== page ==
In 1929, the Regional Plan Association proposed two cross-Manhattan links that would later prove unattainable for New York’s mid-century master builder Robert Moses. The Lower Manhattan Expressway (LOMEX) and a similar proposal for a mid-Manhattan cross-island route were controversial erasures of urban fabric. Today, these rejected plans offer new scenarios for speculation. Imagine these highway arterials as ecological opportunities, a series of canopied corridors extending from north to south along the avenue spines of Manhattan.

Let’s expand the idea of the ‘street tree’ into a ‘street of trees’ to create a forest expressway.

We propose FOREX, the forest expressway, as a provocation to rethink our roads as ecological infrastructure. This urban forest would occupy the linearity of the city’s street grid as a dense upland filter belt, extensive carbon sink, and coastal flood buffer. Drawing inspiration from the circumferential reach of Moses’s urban parkway initiatives and the programmatic shape-shifting of Janette Sadik-Kahn’s more recent pedestrianized midtown streets, FOREX will operate at the full scale of New York City.

The benefits of enhanced tree canopy within the urban environment are well known. Trees improve both air and water quality, reduce the heat-island effect and air temperature, and emit oxygen into the atmosphere. They capture storm water, sequester carbon in their woody tissues, and are capable of significantly buffering storm surges. The biomass of a maritime coastal forest could reduce inundation on land by up to forty percent. In a post-Sandy New York City, these performative effects cannot be ignored.

Today, the vulnerable back-bay communities at Jamaica Bay are at severe risk from storm surge. The US Army Corps of Engineers’ preferred option for protecting the area is a storm surge barrier at the Rockaway Inlet, but this massive closure structure will negatively impact the water quality and environmental health of Jamaica Bay. There is a better option, and once again, Robert Moses’s work provides inspiration for transformed infrastructure.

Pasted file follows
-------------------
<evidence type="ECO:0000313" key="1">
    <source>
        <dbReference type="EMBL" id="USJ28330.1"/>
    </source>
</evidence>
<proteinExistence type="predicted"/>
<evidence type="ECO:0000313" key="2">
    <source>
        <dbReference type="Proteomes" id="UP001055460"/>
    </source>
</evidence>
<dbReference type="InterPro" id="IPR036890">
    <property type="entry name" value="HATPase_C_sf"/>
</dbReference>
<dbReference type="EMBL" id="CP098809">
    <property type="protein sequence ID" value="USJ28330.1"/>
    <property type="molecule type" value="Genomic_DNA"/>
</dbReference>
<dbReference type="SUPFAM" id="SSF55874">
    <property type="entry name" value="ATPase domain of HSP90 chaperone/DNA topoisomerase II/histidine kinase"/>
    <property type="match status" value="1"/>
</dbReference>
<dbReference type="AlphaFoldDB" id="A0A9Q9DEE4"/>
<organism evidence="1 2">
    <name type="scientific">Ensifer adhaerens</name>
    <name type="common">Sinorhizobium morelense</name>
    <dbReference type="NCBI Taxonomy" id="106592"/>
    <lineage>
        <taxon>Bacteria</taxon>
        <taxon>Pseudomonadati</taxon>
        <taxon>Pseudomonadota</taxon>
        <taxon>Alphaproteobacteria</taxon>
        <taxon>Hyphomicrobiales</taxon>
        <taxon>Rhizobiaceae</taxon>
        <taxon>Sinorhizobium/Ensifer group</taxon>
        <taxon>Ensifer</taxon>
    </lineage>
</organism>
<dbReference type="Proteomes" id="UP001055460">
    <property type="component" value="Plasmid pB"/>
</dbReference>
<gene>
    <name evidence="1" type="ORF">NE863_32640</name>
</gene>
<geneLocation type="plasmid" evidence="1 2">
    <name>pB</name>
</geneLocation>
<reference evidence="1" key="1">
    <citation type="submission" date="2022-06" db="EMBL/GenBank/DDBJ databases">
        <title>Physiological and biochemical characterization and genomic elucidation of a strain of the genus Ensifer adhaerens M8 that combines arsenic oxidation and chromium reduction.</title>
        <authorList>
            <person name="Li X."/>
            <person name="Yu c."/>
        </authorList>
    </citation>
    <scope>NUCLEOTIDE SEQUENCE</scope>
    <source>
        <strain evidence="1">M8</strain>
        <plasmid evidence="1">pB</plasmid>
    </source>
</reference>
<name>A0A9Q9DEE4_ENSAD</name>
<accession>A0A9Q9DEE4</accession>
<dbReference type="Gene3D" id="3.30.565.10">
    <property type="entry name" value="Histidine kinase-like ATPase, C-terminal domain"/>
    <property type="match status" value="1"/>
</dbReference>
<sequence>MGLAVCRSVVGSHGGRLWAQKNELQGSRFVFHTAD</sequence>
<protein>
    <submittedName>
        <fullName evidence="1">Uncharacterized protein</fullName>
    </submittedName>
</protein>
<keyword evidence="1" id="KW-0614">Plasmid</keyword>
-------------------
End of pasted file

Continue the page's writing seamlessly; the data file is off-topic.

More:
The twenty-five mile long Belt Parkway—wrapping from Brooklyn’s Owl’s Head Park along the waterfront to Jamaica Bay in Queens—is the ideal location for a wave-attenuating filter belt. A Belt Parkway FOREX would be a continuous attenuation forest defending these communities from dangerous storm surges, with the potential to provide protection for the 100-year flood event at the neighborhood scale. With new sea-level rise and storm surge data developed by Michael Oppenheimer and Ning Lin at Princeton University, we have tested this deployment of FOREX under future storm conditions, digitally modelling its effectiveness.

FOREX here will serve to protect our city from storm surges, sequester carbon, enhance air and water quality, provide additional public space, and redefine how we think about movement and infrastructure. This is our opportunity to reimagine our city.

Catherine Seavitt Nordenson, ASLA, AIA, is an associate professor of landscape architecture at the City College of New York. Her research explores design adaptation to sea level rise in urban coastal environments and examines novel landscape restoration practices addressing climate change. Her book Structures of Coastal Resilience is forthcoming from Island Press, 2018.
Figure 01a / 01b. Cross Manhattan Arterials: LOMEX versus FOREX
Credit: Courtesy of Metropolitan Transportation Authority (MTA) Bridges and Tunnels Special Archive. FOREX adaptations by the author, with permission of the MTA.